15-05 Story 2: The flu: It’s bad this year

 

Synopsis: The 2014-2015 flu season started much earlier than normal and so far has been much more severe than usual. Experts explain how this year’s mismatch occurred between the flu vaccine and the predominant strain of flu, and how people can protect themselves in spite of the ineffective vaccine.

Host: Nancy Benson. Guests: Dr. Helmut Albrecht, Chief, Division of Infectious Diseases & Heyward Gibbes Professor of Internal Medicine, University of South Carolina. Dr. William Schaffner, Professor of Infectious Diseases, Vanderbilt University School of Medicine.


The Flu

Nancy Benson: If you haven’t had the flu yet this winter, count yourself lucky. This flu season started much earlier than normal, and in the Southeast and Midwest, it’s hit levels that haven’t been seen since the 2009 epidemic. In some parts of the country, schools closed when more than a quarter of the students called in sick with the flu.

Helmut Albrecht: We’ve had a remarkably bad flu season, the level of it, the quantity of it, was to the point that it overwhelmed the healthcare system.

Nancy Benson: Dr. Helmut Albrecht is chief of the division of infectious diseases and Haywood Gibbs Professor of Internal Medicine at the University of South Carolina.

Helmut Albrecht: Last year our peak was later, like we usually have it in February here on the east coast or in the Southeast. We peaked at six percent of visits to emergency rooms and private offices that act as so-called sentinel sites were influenza. Typically when we go above six percent we call it bad, this year we peaked much earlier –this was in December –and at our worst we had 25% of all office and emergency room visits being due to influenza-like illnesses which is mathematically four times as much as we would expect or where we usually peak.

William Schaffner: We’re having to bring in extra physicians to work particularly in our children’s hospital just to see the patients in a reasonably prompt period of time, and we’re having to move the less sick patients out of the emergency room into one of the clinic areas just because of the volume of patients that are coming in.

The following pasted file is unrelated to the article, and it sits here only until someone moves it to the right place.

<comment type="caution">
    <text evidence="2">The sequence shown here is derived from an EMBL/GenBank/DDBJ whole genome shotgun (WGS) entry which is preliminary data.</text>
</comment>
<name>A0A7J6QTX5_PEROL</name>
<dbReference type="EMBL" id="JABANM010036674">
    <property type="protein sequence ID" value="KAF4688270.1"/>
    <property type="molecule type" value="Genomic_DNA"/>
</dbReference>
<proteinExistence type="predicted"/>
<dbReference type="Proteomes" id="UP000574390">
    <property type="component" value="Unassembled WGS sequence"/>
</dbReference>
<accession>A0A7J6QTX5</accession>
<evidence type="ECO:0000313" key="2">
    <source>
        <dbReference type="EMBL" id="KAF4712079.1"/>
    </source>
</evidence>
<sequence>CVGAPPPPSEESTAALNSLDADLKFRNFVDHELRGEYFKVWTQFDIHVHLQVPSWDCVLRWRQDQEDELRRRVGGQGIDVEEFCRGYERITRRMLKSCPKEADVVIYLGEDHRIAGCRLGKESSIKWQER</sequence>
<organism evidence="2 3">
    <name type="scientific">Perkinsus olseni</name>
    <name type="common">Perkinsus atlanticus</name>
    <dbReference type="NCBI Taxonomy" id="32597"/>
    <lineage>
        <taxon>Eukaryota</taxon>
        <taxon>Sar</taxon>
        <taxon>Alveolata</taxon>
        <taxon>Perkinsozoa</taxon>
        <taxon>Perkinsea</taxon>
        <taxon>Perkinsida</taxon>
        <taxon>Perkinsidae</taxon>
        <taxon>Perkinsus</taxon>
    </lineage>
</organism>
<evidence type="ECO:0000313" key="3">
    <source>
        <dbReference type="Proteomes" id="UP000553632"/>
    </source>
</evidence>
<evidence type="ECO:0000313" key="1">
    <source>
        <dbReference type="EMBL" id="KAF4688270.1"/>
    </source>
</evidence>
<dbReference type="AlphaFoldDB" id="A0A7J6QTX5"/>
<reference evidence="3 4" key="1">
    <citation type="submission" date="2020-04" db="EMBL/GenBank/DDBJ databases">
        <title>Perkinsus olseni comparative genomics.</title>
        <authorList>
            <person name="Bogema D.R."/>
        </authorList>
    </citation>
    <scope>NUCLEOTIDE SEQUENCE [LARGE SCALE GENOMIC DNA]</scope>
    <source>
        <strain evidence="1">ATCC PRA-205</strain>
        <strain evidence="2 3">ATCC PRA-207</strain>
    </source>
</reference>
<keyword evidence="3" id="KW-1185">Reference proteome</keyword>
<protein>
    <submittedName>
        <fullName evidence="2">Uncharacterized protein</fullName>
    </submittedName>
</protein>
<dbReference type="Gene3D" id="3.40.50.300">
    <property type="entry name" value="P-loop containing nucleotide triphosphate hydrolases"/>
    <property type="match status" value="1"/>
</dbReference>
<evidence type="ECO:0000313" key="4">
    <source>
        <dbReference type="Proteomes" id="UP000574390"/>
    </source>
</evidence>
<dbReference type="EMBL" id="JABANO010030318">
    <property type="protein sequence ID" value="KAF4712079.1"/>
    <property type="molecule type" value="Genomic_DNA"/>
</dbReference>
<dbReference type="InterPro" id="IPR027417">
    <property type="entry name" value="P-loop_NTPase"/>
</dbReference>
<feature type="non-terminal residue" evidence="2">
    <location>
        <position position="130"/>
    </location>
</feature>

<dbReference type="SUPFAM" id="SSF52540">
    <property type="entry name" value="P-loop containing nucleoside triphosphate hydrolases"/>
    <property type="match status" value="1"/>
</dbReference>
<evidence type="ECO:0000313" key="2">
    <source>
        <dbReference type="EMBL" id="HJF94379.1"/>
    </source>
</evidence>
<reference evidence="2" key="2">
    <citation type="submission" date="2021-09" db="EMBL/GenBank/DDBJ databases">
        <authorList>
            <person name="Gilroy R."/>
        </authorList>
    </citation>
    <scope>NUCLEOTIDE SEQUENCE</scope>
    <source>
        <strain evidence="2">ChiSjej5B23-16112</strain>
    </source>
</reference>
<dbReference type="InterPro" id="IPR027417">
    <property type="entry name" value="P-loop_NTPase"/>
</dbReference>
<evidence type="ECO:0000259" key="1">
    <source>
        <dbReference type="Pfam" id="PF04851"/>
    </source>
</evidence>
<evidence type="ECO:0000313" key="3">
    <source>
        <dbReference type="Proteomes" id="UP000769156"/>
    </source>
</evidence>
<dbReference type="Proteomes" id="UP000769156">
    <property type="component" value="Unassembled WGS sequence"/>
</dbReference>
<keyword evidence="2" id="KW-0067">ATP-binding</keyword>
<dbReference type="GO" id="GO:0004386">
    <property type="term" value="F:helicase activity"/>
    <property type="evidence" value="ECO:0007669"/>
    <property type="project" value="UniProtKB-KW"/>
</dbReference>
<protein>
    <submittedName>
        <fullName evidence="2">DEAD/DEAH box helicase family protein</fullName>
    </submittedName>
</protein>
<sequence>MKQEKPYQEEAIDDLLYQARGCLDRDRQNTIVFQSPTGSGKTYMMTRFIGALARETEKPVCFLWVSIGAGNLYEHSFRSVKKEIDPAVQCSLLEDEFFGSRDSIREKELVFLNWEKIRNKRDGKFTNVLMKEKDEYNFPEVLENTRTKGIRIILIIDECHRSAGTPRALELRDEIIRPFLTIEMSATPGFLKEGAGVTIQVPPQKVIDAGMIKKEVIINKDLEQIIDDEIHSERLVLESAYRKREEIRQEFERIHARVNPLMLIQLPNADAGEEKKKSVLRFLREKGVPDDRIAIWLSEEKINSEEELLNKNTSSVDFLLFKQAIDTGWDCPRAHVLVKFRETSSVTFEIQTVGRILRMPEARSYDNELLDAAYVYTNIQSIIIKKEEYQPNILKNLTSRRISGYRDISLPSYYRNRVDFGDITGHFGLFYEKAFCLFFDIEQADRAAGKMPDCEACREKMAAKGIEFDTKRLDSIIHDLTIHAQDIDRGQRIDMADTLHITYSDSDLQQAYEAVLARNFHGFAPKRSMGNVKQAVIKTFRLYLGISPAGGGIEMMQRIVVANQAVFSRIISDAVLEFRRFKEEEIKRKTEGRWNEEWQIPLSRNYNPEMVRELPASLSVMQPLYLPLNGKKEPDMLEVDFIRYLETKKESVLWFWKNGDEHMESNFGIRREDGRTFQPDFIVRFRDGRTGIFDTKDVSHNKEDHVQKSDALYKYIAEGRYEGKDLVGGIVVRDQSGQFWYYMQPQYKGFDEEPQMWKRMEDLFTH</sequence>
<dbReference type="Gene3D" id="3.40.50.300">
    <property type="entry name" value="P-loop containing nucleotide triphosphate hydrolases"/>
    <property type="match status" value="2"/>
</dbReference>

Nancy Benson: That’s Dr. William Schaffner a Professor of Infectious Diseases at the Vanderbilt University School of Medicine.

William Schaffner: We would’ve thought that by now things might’ve tapered off a little–not yet. So, this is going to be a very substantial influenza season. If there is a ray of sunshine in all of this it’s that the hospitals in Greater Nashville are managing the admissions effectively. We haven’t had an emergency because we still have sufficient beds. But it’s getting kind of tight.

Nancy Benson: In an average year, the flu may kill nearly fifty thousand people, most of them older, but this year, at least in the Southeast where the national flu season started, hospitalizations have hit children harder than adults. Albrecht says flu cases have gone down since New Year’s, but still have been three times the usual peak rate.

Helmut Albrecht: We may see another spike before we see a definite fall-off. It is coming down some, not enough to give us a breather, but it’s at least not further accelerating.

Nancy Benson: But why is this flu season so bad while last year wasn’t? Schaffner says it’s a confluence of factors.

William Schaffner: First of all, the dominant influenza viral strain causing illness out there was tricky; it mutated, it changed a bit so it’s no longer well represented in the vaccine. In other words, the vaccine is not providing very much protection. Darn. That’s not so good. And also, the strain that’s out there– this same strain is of the variety that we call scientifically H3N2 — what that means is that the sort of influenza strain that usually produces more severe illness.

Nancy Benson: The mutation of this year’s principal flu virus is the most important factor. Albrecht says the H3N2 virus targeted in this year’s vaccine was the same as last year’s, but the decision on which viruses to cover has to be made months ahead so vaccine can be produced, and Schaffner says that leaves a window of vulnerability.